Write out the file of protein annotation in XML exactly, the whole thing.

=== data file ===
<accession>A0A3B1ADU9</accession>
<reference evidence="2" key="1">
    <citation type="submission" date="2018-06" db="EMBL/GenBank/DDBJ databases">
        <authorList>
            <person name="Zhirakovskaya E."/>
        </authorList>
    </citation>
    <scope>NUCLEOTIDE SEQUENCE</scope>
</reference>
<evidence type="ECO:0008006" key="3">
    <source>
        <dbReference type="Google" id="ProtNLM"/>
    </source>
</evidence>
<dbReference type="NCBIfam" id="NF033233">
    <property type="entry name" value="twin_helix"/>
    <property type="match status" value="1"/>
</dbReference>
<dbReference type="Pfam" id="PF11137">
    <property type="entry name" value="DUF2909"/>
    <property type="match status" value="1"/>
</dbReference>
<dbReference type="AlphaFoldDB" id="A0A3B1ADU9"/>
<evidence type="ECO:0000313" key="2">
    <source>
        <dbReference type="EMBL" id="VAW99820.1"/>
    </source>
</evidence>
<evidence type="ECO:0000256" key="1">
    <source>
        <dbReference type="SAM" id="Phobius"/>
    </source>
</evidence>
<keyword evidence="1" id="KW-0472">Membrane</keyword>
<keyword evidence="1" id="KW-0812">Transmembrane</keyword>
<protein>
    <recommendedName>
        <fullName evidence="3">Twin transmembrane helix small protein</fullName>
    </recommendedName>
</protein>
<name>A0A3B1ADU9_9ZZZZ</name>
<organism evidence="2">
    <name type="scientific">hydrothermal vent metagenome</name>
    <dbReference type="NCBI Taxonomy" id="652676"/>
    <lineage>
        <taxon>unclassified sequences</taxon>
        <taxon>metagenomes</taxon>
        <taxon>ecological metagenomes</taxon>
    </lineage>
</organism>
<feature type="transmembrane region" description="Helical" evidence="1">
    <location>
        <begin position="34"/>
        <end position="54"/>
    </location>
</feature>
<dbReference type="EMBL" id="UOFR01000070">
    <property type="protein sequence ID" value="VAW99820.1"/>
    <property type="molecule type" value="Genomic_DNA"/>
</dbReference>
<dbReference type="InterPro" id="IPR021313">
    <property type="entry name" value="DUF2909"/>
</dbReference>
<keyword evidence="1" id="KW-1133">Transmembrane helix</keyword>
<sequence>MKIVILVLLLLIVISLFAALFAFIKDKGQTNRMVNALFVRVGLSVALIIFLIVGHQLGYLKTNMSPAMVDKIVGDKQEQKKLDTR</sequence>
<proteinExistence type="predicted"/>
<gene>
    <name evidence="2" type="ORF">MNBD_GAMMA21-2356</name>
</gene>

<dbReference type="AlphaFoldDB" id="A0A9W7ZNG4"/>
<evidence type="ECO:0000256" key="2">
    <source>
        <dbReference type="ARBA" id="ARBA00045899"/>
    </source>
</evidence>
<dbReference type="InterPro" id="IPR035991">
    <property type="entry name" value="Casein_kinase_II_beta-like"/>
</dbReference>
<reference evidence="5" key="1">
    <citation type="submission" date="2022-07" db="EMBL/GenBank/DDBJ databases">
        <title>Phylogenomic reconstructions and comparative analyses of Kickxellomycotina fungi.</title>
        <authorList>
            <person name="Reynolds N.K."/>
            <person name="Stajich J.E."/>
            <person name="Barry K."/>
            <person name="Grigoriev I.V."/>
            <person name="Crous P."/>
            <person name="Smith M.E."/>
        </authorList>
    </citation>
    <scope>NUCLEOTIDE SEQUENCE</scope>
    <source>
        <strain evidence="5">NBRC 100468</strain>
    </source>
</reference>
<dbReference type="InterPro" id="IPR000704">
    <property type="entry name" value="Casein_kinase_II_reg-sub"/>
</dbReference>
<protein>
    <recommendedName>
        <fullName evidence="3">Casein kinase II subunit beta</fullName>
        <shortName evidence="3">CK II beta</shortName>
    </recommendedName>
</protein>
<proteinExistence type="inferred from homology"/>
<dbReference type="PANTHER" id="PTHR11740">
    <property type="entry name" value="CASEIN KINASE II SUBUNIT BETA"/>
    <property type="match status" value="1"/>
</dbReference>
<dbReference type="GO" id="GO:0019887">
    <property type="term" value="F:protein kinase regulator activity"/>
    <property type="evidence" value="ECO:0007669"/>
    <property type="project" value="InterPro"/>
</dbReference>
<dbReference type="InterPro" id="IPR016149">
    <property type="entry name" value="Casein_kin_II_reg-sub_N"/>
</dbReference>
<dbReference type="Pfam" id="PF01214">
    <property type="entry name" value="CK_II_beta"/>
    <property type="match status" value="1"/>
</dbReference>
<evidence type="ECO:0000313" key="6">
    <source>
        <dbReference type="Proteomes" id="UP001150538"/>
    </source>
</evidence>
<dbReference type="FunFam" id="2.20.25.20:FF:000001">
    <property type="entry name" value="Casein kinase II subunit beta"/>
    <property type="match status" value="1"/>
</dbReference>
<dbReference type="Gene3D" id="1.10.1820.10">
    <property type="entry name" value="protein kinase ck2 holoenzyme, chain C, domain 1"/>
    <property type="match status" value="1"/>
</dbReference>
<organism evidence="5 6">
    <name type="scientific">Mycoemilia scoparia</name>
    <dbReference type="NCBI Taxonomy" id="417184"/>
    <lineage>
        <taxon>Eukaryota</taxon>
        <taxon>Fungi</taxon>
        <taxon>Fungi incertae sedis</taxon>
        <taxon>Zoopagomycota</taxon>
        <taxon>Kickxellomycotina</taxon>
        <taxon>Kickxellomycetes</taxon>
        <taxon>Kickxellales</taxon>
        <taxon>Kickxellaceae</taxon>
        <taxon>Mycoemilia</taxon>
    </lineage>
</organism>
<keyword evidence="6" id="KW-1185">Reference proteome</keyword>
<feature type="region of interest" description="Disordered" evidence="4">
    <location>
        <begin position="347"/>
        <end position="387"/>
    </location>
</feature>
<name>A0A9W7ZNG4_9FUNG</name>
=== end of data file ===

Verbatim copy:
<accession>A0A3B1ADU9</accession>
<reference evidence="2" key="1">
    <citation type="submission" date="2018-06" db="EMBL/GenBank/DDBJ databases">
        <authorList>
            <person name="Zhirakovskaya E."/>
        </authorList>
    </citation>
    <scope>NUCLEOTIDE SEQUENCE</scope>
</reference>
<evidence type="ECO:0008006" key="3">
    <source>
        <dbReference type="Google" id="ProtNLM"/>
    </source>
</evidence>
<dbReference type="NCBIfam" id="NF033233">
    <property type="entry name" value="twin_helix"/>
    <property type="match status" value="1"/>
</dbReference>
<dbReference type="Pfam" id="PF11137">
    <property type="entry name" value="DUF2909"/>
    <property type="match status" value="1"/>
</dbReference>
<dbReference type="AlphaFoldDB" id="A0A3B1ADU9"/>
<evidence type="ECO:0000313" key="2">
    <source>
        <dbReference type="EMBL" id="VAW99820.1"/>
    </source>
</evidence>
<evidence type="ECO:0000256" key="1">
    <source>
        <dbReference type="SAM" id="Phobius"/>
    </source>
</evidence>
<keyword evidence="1" id="KW-0472">Membrane</keyword>
<keyword evidence="1" id="KW-0812">Transmembrane</keyword>
<protein>
    <recommendedName>
        <fullName evidence="3">Twin transmembrane helix small protein</fullName>
    </recommendedName>
</protein>
<name>A0A3B1ADU9_9ZZZZ</name>
<organism evidence="2">
    <name type="scientific">hydrothermal vent metagenome</name>
    <dbReference type="NCBI Taxonomy" id="652676"/>
    <lineage>
        <taxon>unclassified sequences</taxon>
        <taxon>metagenomes</taxon>
        <taxon>ecological metagenomes</taxon>
    </lineage>
</organism>
<feature type="transmembrane region" description="Helical" evidence="1">
    <location>
        <begin position="34"/>
        <end position="54"/>
    </location>
</feature>
<dbReference type="EMBL" id="UOFR01000070">
    <property type="protein sequence ID" value="VAW99820.1"/>
    <property type="molecule type" value="Genomic_DNA"/>
</dbReference>
<dbReference type="InterPro" id="IPR021313">
    <property type="entry name" value="DUF2909"/>
</dbReference>
<keyword evidence="1" id="KW-1133">Transmembrane helix</keyword>
<sequence>MKIVILVLLLLIVISLFAALFAFIKDKGQTNRMVNALFVRVGLSVALIIFLIVGHQLGYLKTNMSPAMVDKIVGDKQEQKKLDTR</sequence>
<proteinExistence type="predicted"/>
<gene>
    <name evidence="2" type="ORF">MNBD_GAMMA21-2356</name>
</gene>

<dbReference type="AlphaFoldDB" id="A0A9W7ZNG4"/>
<evidence type="ECO:0000256" key="2">
    <source>
        <dbReference type="ARBA" id="ARBA00045899"/>
    </source>
</evidence>
<dbReference type="InterPro" id="IPR035991">
    <property type="entry name" value="Casein_kinase_II_beta-like"/>
</dbReference>
<reference evidence="5" key="1">
    <citation type="submission" date="2022-07" db="EMBL/GenBank/DDBJ databases">
        <title>Phylogenomic reconstructions and comparative analyses of Kickxellomycotina fungi.</title>
        <authorList>
            <person name="Reynolds N.K."/>
            <person name="Stajich J.E."/>
            <person name="Barry K."/>
            <person name="Grigoriev I.V."/>
            <person name="Crous P."/>
            <person name="Smith M.E."/>
        </authorList>
    </citation>
    <scope>NUCLEOTIDE SEQUENCE</scope>
    <source>
        <strain evidence="5">NBRC 100468</strain>
    </source>
</reference>
<dbReference type="InterPro" id="IPR000704">
    <property type="entry name" value="Casein_kinase_II_reg-sub"/>
</dbReference>
<protein>
    <recommendedName>
        <fullName evidence="3">Casein kinase II subunit beta</fullName>
        <shortName evidence="3">CK II beta</shortName>
    </recommendedName>
</protein>
<proteinExistence type="inferred from homology"/>
<dbReference type="PANTHER" id="PTHR11740">
    <property type="entry name" value="CASEIN KINASE II SUBUNIT BETA"/>
    <property type="match status" value="1"/>
</dbReference>
<dbReference type="GO" id="GO:0019887">
    <property type="term" value="F:protein kinase regulator activity"/>
    <property type="evidence" value="ECO:0007669"/>
    <property type="project" value="InterPro"/>
</dbReference>
<dbReference type="InterPro" id="IPR016149">
    <property type="entry name" value="Casein_kin_II_reg-sub_N"/>
</dbReference>
<dbReference type="Pfam" id="PF01214">
    <property type="entry name" value="CK_II_beta"/>
    <property type="match status" value="1"/>
</dbReference>
<evidence type="ECO:0000313" key="6">
    <source>
        <dbReference type="Proteomes" id="UP001150538"/>
    </source>
</evidence>
<dbReference type="FunFam" id="2.20.25.20:FF:000001">
    <property type="entry name" value="Casein kinase II subunit beta"/>
    <property type="match status" value="1"/>
</dbReference>
<dbReference type="Gene3D" id="1.10.1820.10">
    <property type="entry name" value="protein kinase ck2 holoenzyme, chain C, domain 1"/>
    <property type="match status" value="1"/>
</dbReference>
<organism evidence="5 6">
    <name type="scientific">Mycoemilia scoparia</name>
    <dbReference type="NCBI Taxonomy" id="417184"/>
    <lineage>
        <taxon>Eukaryota</taxon>
        <taxon>Fungi</taxon>
        <taxon>Fungi incertae sedis</taxon>
        <taxon>Zoopagomycota</taxon>
        <taxon>Kickxellomycotina</taxon>
        <taxon>Kickxellomycetes</taxon>
        <taxon>Kickxellales</taxon>
        <taxon>Kickxellaceae</taxon>
        <taxon>Mycoemilia</taxon>
    </lineage>
</organism>
<keyword evidence="6" id="KW-1185">Reference proteome</keyword>
<feature type="region of interest" description="Disordered" evidence="4">
    <location>
        <begin position="347"/>
        <end position="387"/>
    </location>
</feature>
<name>A0A9W7ZNG4_9FUNG</name>